## Short Term Solvency

Ratios of short-term solvency measure the ability of the firm to meet recurring financial obligations (that is, to pay its bills). To the extent a firm has sufficient cash flow, it will be able to avoid defaulting on its financial obligations and, thus, avoid experiencing financial distress. Accounting liquidity measures short-term solvency and is often associated with net working capital, the difference between current assets and current liabilities. Recall that current liabilities are debts that are due within one year from the date of the balance sheet. The basic source from which to pay these debts is current assets.

The most widely used measures of accounting liquidity are the current ratio and the quick ratio.

Current Ratio To find the current ratio, divide current assets by current liabilities. For the U.S. Composite Corporation, the figure for 20X2 is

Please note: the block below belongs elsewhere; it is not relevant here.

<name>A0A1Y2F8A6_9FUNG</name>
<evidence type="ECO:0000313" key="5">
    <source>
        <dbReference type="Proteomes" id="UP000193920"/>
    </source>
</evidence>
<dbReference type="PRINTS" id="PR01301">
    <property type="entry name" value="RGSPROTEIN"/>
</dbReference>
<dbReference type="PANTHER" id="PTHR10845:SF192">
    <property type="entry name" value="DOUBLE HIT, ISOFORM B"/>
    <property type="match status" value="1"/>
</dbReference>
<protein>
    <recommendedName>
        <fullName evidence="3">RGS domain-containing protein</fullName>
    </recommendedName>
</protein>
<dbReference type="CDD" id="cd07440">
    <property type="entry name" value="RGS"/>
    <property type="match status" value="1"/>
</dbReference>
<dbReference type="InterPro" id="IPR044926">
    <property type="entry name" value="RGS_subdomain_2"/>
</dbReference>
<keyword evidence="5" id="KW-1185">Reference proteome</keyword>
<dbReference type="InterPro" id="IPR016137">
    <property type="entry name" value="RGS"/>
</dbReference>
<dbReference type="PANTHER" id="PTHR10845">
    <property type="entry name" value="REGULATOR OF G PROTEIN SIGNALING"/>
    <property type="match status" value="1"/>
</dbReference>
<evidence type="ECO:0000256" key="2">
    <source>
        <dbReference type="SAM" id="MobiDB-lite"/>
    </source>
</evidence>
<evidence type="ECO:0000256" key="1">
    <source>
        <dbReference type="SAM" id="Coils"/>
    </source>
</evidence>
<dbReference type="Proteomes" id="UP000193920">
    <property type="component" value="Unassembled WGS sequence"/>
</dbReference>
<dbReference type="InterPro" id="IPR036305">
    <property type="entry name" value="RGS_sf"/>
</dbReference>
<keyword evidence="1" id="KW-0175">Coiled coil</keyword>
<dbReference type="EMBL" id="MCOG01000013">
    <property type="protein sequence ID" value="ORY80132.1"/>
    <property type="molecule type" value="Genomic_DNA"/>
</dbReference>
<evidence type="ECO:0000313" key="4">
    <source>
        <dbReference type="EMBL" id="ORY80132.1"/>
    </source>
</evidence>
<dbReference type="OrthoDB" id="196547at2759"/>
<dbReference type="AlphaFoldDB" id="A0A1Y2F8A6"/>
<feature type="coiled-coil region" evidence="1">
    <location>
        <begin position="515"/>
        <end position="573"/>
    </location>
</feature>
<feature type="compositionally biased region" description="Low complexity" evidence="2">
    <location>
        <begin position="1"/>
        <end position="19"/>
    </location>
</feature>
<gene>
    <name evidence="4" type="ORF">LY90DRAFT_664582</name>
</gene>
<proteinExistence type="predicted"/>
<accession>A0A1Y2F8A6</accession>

If a firm is having financial difficulty, it may not be able to pay its bills (accounts payable) on time or it may need to extend its bank credit (notes payable). As a consequence, current liabilities may rise faster than current assets and the current ratio may fall. This may be the first sign of financial trouble. Of course, a firm's current ratio should be calculated over several years for historical perspective, and it should be compared to the current ratios of other firms with similar operating activities.

Quick Ratio The quick ratio is computed by subtracting inventories from current assets and dividing the difference (called quick assets) by current liabilities:

Total current assets 761

Current ratio

1.57

Total current liabilities 486

Quick ratio

Quick assets 492

1.01

### Total current liabilities 486

Quick assets are those current assets that are quickly convertible into cash. Inventories are the least liquid current assets. Many financial analysts believe it is important to determine a firm's ability to pay off current liabilities without relying on the sale of inventories.

34 Part I Overview

## Borrowing Basics

Some small business persons cannot understand why a lending institution refused to lend them money. Others have no trouble getting funds, but they are surprised to find strings attached to their loans.

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